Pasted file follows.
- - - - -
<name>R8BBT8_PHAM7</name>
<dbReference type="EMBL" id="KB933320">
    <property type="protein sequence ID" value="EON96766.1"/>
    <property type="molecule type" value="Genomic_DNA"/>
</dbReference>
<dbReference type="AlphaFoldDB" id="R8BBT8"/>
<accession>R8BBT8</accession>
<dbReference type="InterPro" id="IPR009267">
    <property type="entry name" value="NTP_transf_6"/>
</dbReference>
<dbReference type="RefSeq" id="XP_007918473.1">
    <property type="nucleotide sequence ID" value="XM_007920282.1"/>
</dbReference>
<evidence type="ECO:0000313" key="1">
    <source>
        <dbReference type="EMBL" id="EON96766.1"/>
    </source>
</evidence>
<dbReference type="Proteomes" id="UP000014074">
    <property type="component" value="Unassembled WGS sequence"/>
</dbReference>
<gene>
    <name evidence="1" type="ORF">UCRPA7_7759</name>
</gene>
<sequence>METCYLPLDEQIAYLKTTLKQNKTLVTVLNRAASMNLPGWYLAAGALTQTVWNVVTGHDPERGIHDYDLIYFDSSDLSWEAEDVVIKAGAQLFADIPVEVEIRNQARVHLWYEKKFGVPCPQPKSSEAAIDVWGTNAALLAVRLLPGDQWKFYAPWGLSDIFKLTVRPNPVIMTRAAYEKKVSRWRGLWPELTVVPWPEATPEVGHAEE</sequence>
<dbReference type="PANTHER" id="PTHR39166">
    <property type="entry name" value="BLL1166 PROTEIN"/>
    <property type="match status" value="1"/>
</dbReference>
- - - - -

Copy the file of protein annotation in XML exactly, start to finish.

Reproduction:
<name>R8BBT8_PHAM7</name>
<dbReference type="EMBL" id="KB933320">
    <property type="protein sequence ID" value="EON96766.1"/>
    <property type="molecule type" value="Genomic_DNA"/>
</dbReference>
<dbReference type="AlphaFoldDB" id="R8BBT8"/>
<accession>R8BBT8</accession>
<dbReference type="InterPro" id="IPR009267">
    <property type="entry name" value="NTP_transf_6"/>
</dbReference>
<dbReference type="RefSeq" id="XP_007918473.1">
    <property type="nucleotide sequence ID" value="XM_007920282.1"/>
</dbReference>
<evidence type="ECO:0000313" key="1">
    <source>
        <dbReference type="EMBL" id="EON96766.1"/>
    </source>
</evidence>
<dbReference type="Proteomes" id="UP000014074">
    <property type="component" value="Unassembled WGS sequence"/>
</dbReference>
<gene>
    <name evidence="1" type="ORF">UCRPA7_7759</name>
</gene>
<sequence>METCYLPLDEQIAYLKTTLKQNKTLVTVLNRAASMNLPGWYLAAGALTQTVWNVVTGHDPERGIHDYDLIYFDSSDLSWEAEDVVIKAGAQLFADIPVEVEIRNQARVHLWYEKKFGVPCPQPKSSEAAIDVWGTNAALLAVRLLPGDQWKFYAPWGLSDIFKLTVRPNPVIMTRAAYEKKVSRWRGLWPELTVVPWPEATPEVGHAEE</sequence>
<dbReference type="PANTHER" id="PTHR39166">
    <property type="entry name" value="BLL1166 PROTEIN"/>
    <property type="match status" value="1"/>
</dbReference>